You don’t hear much about self-sacrifice in the West. You hear more about it in Thailand. When Buddhists there talk about dana, it is in the context of sia sala, which is giving up, or self-sacrifice. I noticed that I could do a lot for my mom, and it wasn’t from a sense of duty, which is a very tiring way to function. With a true sense of empathy for someone’s illness, old age, or any challenging situation, one can put forth tremendous effort. This is very different than acting out of obligation, when we think, “I have to do this. I have a sense of duty!”

Oddly enough, one of the ways we can learn to come to that sense of self-sacrifice is through meditation. Meditation is a very personal affair; you just sit there on your cushion, quietly watching your mind or your breath. But in meditation there is an opportunity to no longer be a person willfully trying to do something, become something, figure something out, or get somewhere. I found questioning that sense of self-referencing,making an inquiry around effort and will, very helpful. Not questioning intellectually, but viscerally, intuitively, as an observer. That’s an extraordinarily subtle attitude to bring forth into life. So much of life calls for our attention—we have to attend to things, organize, shop, deal with problems, and so on. In the meditative posture, when we sit quietly, there needn’t be a sense of becoming (though often there is); there can be a sense of spacious witnessing. That’s a huge lesson in understanding the space of the heart, which is peaceful.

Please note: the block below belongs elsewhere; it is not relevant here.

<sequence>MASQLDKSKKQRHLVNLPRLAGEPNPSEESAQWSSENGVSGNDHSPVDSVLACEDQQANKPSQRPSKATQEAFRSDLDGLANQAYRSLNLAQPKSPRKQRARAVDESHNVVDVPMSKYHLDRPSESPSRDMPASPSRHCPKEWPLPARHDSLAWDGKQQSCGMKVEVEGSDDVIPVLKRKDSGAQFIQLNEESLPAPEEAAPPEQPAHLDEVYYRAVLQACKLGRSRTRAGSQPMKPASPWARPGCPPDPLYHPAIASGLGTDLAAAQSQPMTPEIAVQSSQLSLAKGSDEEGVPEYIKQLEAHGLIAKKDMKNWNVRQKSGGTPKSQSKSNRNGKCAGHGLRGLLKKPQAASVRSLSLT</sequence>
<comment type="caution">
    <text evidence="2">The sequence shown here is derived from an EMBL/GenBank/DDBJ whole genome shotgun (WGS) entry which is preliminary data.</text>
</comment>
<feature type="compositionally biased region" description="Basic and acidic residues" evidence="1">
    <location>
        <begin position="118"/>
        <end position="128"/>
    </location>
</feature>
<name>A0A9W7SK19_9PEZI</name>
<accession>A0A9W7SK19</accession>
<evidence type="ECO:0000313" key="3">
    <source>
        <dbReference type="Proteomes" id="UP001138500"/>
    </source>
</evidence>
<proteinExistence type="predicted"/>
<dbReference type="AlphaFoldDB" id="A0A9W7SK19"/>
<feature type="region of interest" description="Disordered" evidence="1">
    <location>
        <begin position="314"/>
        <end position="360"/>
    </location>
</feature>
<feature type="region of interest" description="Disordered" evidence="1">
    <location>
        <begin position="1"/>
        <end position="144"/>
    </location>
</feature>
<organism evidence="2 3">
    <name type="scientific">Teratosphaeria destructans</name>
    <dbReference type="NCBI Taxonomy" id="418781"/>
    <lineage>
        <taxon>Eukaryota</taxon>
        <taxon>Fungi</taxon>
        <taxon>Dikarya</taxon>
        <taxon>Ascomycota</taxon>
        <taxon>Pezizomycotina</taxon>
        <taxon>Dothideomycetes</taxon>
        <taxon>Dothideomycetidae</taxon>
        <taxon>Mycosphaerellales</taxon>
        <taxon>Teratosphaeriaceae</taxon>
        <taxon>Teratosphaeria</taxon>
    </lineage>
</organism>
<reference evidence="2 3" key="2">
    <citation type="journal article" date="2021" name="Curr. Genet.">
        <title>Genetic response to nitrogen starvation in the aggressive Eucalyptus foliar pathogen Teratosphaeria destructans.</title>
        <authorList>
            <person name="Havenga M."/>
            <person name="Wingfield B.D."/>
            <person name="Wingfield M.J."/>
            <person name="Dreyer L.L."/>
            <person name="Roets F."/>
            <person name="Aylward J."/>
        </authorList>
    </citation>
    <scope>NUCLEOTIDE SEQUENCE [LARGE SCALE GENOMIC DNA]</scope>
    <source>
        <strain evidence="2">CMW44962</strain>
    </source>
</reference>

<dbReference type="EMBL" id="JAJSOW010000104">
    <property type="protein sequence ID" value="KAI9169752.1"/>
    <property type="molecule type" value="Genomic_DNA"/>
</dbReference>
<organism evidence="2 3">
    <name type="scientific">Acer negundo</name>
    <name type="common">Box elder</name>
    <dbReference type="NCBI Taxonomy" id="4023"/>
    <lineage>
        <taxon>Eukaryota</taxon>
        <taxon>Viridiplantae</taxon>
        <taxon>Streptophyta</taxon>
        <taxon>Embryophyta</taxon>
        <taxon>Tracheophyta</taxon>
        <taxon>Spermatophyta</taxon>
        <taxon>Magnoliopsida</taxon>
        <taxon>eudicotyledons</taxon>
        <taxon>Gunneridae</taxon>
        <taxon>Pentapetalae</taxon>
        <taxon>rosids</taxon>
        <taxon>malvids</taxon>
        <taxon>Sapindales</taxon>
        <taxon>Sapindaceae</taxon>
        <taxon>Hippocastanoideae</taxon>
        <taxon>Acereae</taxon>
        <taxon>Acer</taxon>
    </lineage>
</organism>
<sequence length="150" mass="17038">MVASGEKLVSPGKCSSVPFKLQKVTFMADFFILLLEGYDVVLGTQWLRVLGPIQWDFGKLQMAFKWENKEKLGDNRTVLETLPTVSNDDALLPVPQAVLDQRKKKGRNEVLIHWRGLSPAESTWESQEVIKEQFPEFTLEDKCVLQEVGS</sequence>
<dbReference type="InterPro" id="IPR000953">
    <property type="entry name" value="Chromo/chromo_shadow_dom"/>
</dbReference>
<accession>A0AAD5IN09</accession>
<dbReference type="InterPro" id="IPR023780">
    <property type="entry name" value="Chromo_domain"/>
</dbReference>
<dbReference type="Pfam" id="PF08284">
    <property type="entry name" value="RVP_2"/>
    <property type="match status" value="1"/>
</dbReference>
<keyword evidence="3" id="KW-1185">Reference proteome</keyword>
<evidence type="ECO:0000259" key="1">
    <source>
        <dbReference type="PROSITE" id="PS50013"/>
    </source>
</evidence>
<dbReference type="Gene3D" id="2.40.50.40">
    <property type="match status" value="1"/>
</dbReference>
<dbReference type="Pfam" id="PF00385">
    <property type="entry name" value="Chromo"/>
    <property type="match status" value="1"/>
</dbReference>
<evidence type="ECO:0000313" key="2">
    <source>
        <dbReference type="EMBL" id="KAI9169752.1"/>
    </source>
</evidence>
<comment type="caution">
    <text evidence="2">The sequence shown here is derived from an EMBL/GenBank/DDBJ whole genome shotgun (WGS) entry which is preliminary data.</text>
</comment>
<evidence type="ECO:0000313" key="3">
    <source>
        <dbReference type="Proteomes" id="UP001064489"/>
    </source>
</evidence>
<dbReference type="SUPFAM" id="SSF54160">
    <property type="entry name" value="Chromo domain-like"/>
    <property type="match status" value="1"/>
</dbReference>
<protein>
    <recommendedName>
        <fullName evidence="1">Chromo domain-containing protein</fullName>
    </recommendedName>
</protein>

One of the dangers of Buddhism is that it’s such a clever system of teaching and so beautifully laid out. Its intellectual structures are second to none; they are all very elegant and fit together nicely. This makes it easy to remain engaged with Buddhism just on an intellectual level. I think we all contemplate the difference between doctrine as something that awakens and doctrine as dogmatic position-taking. Take a simple word like anatta, or not-self. It can be used in a doctrinal statement that becomes a kind of dogma: “We don’t believe in a self.” For me, that idea just remains in my head, but if I’m in a situation where I’m getting confused and self-referencing a lot—thinking, “Oh, what am I going to do?”—I can awaken consciousness with the language of the Buddha instead: “Not me, not mine.” Then suddenly my attention becomes objective, and I’m no longer self-referencing. That’s using language to awaken, which is different than using it to take as a position.